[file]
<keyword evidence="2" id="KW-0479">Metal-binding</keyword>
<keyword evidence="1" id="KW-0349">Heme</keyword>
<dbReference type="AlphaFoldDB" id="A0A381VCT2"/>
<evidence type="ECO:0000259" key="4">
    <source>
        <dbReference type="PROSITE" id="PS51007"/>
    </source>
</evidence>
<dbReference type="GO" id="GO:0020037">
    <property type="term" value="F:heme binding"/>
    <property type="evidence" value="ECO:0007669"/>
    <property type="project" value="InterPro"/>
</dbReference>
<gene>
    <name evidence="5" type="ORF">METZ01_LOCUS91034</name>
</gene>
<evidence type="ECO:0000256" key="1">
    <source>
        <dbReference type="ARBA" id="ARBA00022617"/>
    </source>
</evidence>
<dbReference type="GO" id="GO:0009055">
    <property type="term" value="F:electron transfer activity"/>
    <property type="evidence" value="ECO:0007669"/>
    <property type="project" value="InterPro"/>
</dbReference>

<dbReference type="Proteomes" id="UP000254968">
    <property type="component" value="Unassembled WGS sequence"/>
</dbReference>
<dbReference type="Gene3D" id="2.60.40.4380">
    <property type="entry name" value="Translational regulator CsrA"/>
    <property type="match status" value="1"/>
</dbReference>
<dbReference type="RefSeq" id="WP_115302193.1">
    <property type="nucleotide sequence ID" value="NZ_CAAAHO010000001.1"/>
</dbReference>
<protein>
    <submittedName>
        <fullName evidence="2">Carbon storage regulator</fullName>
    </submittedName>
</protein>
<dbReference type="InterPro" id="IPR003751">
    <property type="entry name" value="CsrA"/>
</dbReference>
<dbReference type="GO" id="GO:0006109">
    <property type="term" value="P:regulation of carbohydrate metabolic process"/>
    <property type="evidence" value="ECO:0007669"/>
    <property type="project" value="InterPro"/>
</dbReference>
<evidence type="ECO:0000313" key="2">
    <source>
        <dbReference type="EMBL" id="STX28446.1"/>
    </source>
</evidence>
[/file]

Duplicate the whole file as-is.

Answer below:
<keyword evidence="2" id="KW-0479">Metal-binding</keyword>
<keyword evidence="1" id="KW-0349">Heme</keyword>
<dbReference type="AlphaFoldDB" id="A0A381VCT2"/>
<evidence type="ECO:0000259" key="4">
    <source>
        <dbReference type="PROSITE" id="PS51007"/>
    </source>
</evidence>
<dbReference type="GO" id="GO:0020037">
    <property type="term" value="F:heme binding"/>
    <property type="evidence" value="ECO:0007669"/>
    <property type="project" value="InterPro"/>
</dbReference>
<gene>
    <name evidence="5" type="ORF">METZ01_LOCUS91034</name>
</gene>
<evidence type="ECO:0000256" key="1">
    <source>
        <dbReference type="ARBA" id="ARBA00022617"/>
    </source>
</evidence>
<dbReference type="GO" id="GO:0009055">
    <property type="term" value="F:electron transfer activity"/>
    <property type="evidence" value="ECO:0007669"/>
    <property type="project" value="InterPro"/>
</dbReference>

<dbReference type="Proteomes" id="UP000254968">
    <property type="component" value="Unassembled WGS sequence"/>
</dbReference>
<dbReference type="Gene3D" id="2.60.40.4380">
    <property type="entry name" value="Translational regulator CsrA"/>
    <property type="match status" value="1"/>
</dbReference>
<dbReference type="RefSeq" id="WP_115302193.1">
    <property type="nucleotide sequence ID" value="NZ_CAAAHO010000001.1"/>
</dbReference>
<protein>
    <submittedName>
        <fullName evidence="2">Carbon storage regulator</fullName>
    </submittedName>
</protein>
<dbReference type="InterPro" id="IPR003751">
    <property type="entry name" value="CsrA"/>
</dbReference>
<dbReference type="GO" id="GO:0006109">
    <property type="term" value="P:regulation of carbohydrate metabolic process"/>
    <property type="evidence" value="ECO:0007669"/>
    <property type="project" value="InterPro"/>
</dbReference>
<evidence type="ECO:0000313" key="2">
    <source>
        <dbReference type="EMBL" id="STX28446.1"/>
    </source>
</evidence>